Welcome to A2IM’s Featured Executive column, where we highlight executives making moves and supporting the growth of the independent community. To submit yourself or a friend for a potential feature, fill out this form.
After graduating from Catholic University Law School, I served as Telecommunications Counsel to the House Energy and Commerce Committee. In that role, I had the privilege of meeting and working with hundreds of experts from the entertainment, technology, and telecom industries. From there, I joined the ranks of private sector professionals to represent the music industry in the nation’s capital for over 20 years.
I gained further valuable experience heading the Warner Music Group office in Washington, D.C. I also served as Vice President, Public Policy/Government Relations at Universal Music Group/NBC Universal and Time Warner, Inc.
Those roles eventually inspired me to establish my own agency, LBB Creative Strategies, through which I was an independent consultant for SoundExchange and recording artists, before joining SoundExchange full-time in 2014. For eight years, I served as a liaison between SoundExchange, artists, and industry leaders in the role of Senior Director, Artist and Industry Relations. That experience positioned me to effectively bridge the creator and policy worlds in search of answers to music’s most pressing business and policy challenges.
Today, I lead our organization’s public affairs department driving a strategy centered on industry-shaping advocacy efforts. I couldn’t be prouder than when I explain to lawmakers all we are doing and have done at SoundExchange to make the business of music more simple, more efficient, and more fair for creators.
During my very first month heading up the then new Warner Music Group’s office in Washington, the copyright industry won the landmark MGM v. Grokster Supreme Court ruling. That certainly was an early and important reminder of the critical role Washington governance plays in the entertainment ecosystem.
In my current work, the introduction of and progress surrounding the American Music Fairness Act is a point of great pride. To elevate creators’ voices before policymakers on the issues that affect their lives and livelihoods most is exceedingly rewarding.
The American Music Fairness Act (AMFA) seeks to right the decades-long mistreatment of artists and rights owners as it pertains to terrestrial radio. While the industry has modernized the bulk of the music royalty ecosystem, this one injustice—performers not seeing a dime when their music plays on AM/FM radio–remains. Getting artists and rights holders paid fairly for their work, no matter where it plays, has been a steady plight throughout my career. Changing this outdated and egregious system through thoughtful and lasting legislation is simply the right thing to do.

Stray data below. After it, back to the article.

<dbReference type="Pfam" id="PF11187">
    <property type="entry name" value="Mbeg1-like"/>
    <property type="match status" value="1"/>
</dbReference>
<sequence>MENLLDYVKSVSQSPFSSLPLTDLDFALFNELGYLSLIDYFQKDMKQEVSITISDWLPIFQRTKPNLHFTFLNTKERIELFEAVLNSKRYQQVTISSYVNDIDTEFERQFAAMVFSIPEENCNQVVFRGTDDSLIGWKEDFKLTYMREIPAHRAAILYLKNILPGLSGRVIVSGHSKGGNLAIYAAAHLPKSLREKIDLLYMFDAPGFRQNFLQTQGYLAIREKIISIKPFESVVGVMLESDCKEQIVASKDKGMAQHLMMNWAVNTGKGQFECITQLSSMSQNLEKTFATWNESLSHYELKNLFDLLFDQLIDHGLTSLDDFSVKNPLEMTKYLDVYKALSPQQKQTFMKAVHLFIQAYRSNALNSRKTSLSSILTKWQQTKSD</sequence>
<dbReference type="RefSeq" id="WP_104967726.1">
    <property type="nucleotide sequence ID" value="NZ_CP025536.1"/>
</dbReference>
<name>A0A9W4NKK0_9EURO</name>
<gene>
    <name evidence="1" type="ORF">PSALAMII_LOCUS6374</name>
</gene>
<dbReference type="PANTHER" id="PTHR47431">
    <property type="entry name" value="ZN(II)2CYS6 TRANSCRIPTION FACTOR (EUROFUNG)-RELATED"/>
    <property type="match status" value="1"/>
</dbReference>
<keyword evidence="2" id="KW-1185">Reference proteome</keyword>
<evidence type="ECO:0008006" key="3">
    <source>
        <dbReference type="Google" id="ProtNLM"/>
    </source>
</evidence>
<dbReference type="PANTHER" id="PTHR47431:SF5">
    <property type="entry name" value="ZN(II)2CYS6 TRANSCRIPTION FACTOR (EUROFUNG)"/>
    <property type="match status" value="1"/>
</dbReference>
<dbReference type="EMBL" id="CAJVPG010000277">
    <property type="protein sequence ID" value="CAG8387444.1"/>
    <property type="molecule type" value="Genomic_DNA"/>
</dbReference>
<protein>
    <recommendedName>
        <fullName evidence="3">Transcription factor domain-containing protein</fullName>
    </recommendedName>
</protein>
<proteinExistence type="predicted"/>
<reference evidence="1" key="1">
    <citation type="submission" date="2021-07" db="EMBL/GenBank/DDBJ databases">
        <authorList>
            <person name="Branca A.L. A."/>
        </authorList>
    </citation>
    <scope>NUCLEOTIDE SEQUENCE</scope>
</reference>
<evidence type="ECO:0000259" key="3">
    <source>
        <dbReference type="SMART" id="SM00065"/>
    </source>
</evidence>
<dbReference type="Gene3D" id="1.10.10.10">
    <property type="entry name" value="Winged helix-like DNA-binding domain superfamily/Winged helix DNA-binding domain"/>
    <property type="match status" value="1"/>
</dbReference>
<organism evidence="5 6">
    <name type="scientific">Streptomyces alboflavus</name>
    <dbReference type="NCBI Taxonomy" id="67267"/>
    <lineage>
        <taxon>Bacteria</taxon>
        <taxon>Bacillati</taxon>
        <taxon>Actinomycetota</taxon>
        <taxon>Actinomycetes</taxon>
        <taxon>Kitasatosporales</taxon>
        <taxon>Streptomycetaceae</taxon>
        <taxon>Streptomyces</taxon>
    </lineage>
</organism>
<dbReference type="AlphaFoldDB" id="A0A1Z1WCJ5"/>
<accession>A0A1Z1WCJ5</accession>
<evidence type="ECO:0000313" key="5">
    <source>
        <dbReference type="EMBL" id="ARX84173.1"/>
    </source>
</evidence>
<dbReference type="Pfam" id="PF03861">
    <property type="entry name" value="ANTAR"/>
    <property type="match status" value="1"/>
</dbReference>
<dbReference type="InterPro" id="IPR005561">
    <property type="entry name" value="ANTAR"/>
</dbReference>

AMFA was introduced at the steps of the U.S. Capitol in June of 2021 with lawmakers and artists standing shoulder to shoulder in solidarity. Last month, the House Judiciary Committee held a hearing entitled “Respecting Artists with the American Music Fairness Act.” At the hearing, major label stars and independent musicians, alike, spoke out about the importance of AMFA. I am encouraged by the progress that AMFA has made so far this year and look forward to continued progress toward the bill’s ultimate passage. We won’t stop fighting for creators.
In addition to my day job, I proudly serve as an adjunct professor at American University’s KOGOD School of Business (my undergrad alma mater!), teaching a class called Protecting the Creative Class in the Digital Age. I also serve on the Board of Directors for the Gospel Music Association, and I sing in my neighborhood basement band for fun.
I am incredibly optimistic about the future of the music industry as emerging technology continues to revolutionize how and where artists can create content and expands the ways in which they can monetize their craft. I am especially inspired by the young people—in particular, my students–entering the business with a new vision and paving a new path. I encourage them to never stop creating and sharing their ideas. Music’s future is being built by the brightest of minds, and I am grateful to be at SoundExchange, doing my part on the front line of this new era of change.
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